Father’s close call a wake-up call for blood donor

Published 12:00 am Thursday, December 12, 2002

FERRIDAY &045; Everyone has a different reason for giving blood. Some do it out of guilt, some out of altruism, and some do it for the free T-shirt.

Vidalia resident Renee Alford, who dropped by the Concordia Parish Community Center Thursday afternoon for the sheriff’s office blood drive, started donating when her father, David Stephens, was stabbed during an attempted robbery.

It was late December of 1991, Alford said, and Stephens was in the back room of 84 Quick Stop, which he owned at the time.

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He heard his wife scream, then ran out and saw a man with a knife.

Stephens was stabbed several times in the abdomen and chest, fractions of an inch away from his heart, but he fought off his attacker with anything he could find.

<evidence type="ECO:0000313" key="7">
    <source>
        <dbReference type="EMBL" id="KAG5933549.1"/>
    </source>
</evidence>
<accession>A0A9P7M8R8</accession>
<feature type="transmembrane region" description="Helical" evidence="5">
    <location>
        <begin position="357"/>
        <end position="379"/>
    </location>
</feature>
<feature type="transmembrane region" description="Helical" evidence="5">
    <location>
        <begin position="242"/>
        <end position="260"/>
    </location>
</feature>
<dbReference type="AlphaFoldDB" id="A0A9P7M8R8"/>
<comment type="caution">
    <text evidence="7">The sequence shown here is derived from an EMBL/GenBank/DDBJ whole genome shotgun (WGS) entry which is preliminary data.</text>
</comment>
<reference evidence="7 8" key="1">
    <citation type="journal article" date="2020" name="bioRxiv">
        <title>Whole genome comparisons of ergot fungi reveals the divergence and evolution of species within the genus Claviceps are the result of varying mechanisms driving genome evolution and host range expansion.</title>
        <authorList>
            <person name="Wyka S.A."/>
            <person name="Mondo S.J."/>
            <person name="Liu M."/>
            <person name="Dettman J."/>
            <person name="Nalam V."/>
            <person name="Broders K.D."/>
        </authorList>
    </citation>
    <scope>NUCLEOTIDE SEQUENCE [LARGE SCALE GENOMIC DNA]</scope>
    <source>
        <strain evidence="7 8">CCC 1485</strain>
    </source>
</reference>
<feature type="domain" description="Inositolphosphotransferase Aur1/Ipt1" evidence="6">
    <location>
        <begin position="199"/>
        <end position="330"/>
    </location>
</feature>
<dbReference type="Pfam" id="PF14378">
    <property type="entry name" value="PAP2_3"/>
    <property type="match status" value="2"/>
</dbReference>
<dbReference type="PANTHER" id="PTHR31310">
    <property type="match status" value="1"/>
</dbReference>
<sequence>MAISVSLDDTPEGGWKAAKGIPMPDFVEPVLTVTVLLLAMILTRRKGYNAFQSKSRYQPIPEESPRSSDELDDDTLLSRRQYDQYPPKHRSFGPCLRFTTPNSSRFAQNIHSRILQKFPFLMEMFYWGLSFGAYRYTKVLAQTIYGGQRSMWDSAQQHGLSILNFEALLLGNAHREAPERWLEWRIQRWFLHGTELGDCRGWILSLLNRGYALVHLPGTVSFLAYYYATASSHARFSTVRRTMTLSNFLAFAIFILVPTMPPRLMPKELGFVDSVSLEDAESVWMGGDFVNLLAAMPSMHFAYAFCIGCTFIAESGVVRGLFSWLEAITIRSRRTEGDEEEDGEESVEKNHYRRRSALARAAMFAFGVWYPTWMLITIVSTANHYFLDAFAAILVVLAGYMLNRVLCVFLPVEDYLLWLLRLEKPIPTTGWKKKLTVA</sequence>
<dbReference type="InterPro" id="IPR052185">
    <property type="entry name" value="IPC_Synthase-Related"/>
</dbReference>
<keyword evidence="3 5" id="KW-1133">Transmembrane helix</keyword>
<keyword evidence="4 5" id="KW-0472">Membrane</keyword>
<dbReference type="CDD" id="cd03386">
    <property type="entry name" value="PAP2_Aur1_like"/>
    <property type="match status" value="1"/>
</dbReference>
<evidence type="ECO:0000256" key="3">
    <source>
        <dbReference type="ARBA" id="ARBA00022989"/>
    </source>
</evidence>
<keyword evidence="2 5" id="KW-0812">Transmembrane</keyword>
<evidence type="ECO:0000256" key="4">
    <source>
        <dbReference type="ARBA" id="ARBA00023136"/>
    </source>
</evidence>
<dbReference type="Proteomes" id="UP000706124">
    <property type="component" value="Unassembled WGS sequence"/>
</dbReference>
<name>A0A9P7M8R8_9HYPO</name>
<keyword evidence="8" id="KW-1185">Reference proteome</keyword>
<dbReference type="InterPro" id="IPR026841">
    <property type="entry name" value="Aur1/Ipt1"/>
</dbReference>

&uot;He got a six pack of Cokes and beat they guy in the head with them,&uot; Alford said.

Stephens lost a lot of blood. Alford said the store &uot;looked like a slaughterhouse.&uot; As for her dad, she said, &uot;You could not even tell between the sheet and him &045; he was so white.&uot;

Alford said the incident gave her a different perspective on donating blood.

&uot;That’s when I realized that people needed blood,&uot; she said.

On Thursday, Alford didn’t have such an urgent reason for donating. She was just tagging along with her dad on a trip to Alexandria to do some Christmas shopping.

Stephens, who has continued to give blood even after being stabbed, was lured to the blood drive by a letter from LifeShare Blood Centers that promised a guardian angel mug for his third donation this year.

Somehow, the mugs didn’t make it to Ferriday, but Stephens said he didn’t mind. &uot;We’ll get him next time.&uot;

The sheriff’s office had set a goal of 50 blood donors for the drive.

At 6 p.m., though, only 25 pints had been collected.

&uot;For the holidays, I think we did pretty well,&uot; said sheriff’s office spokeswoman Kathy Stevens.